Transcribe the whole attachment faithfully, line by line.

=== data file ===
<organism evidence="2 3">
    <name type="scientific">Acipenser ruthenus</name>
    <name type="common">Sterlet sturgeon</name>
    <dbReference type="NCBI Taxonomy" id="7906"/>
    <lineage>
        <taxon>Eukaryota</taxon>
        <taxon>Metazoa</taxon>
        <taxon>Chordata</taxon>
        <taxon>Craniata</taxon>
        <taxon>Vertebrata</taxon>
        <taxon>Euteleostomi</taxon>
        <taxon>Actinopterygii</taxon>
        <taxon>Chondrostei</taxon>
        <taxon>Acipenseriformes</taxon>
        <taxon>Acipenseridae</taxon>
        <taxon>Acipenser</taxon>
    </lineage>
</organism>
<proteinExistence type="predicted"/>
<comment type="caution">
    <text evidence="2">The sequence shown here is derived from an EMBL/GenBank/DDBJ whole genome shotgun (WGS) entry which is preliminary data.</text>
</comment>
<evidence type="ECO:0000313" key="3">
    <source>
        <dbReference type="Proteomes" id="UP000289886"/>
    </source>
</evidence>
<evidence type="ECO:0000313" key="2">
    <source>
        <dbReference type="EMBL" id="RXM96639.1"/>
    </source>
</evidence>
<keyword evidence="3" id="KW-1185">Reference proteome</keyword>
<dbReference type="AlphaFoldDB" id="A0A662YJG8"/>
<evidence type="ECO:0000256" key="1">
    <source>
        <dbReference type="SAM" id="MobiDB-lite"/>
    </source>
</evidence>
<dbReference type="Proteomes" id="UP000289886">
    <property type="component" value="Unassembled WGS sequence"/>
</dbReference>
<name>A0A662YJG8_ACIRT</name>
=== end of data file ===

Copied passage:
<organism evidence="2 3">
    <name type="scientific">Acipenser ruthenus</name>
    <name type="common">Sterlet sturgeon</name>
    <dbReference type="NCBI Taxonomy" id="7906"/>
    <lineage>
        <taxon>Eukaryota</taxon>
        <taxon>Metazoa</taxon>
        <taxon>Chordata</taxon>
        <taxon>Craniata</taxon>
        <taxon>Vertebrata</taxon>
        <taxon>Euteleostomi</taxon>
        <taxon>Actinopterygii</taxon>
        <taxon>Chondrostei</taxon>
        <taxon>Acipenseriformes</taxon>
        <taxon>Acipenseridae</taxon>
        <taxon>Acipenser</taxon>
    </lineage>
</organism>
<proteinExistence type="predicted"/>
<comment type="caution">
    <text evidence="2">The sequence shown here is derived from an EMBL/GenBank/DDBJ whole genome shotgun (WGS) entry which is preliminary data.</text>
</comment>
<evidence type="ECO:0000313" key="3">
    <source>
        <dbReference type="Proteomes" id="UP000289886"/>
    </source>
</evidence>
<evidence type="ECO:0000313" key="2">
    <source>
        <dbReference type="EMBL" id="RXM96639.1"/>
    </source>
</evidence>
<keyword evidence="3" id="KW-1185">Reference proteome</keyword>
<dbReference type="AlphaFoldDB" id="A0A662YJG8"/>
<evidence type="ECO:0000256" key="1">
    <source>
        <dbReference type="SAM" id="MobiDB-lite"/>
    </source>
</evidence>
<dbReference type="Proteomes" id="UP000289886">
    <property type="component" value="Unassembled WGS sequence"/>
</dbReference>
<name>A0A662YJG8_ACIRT</name>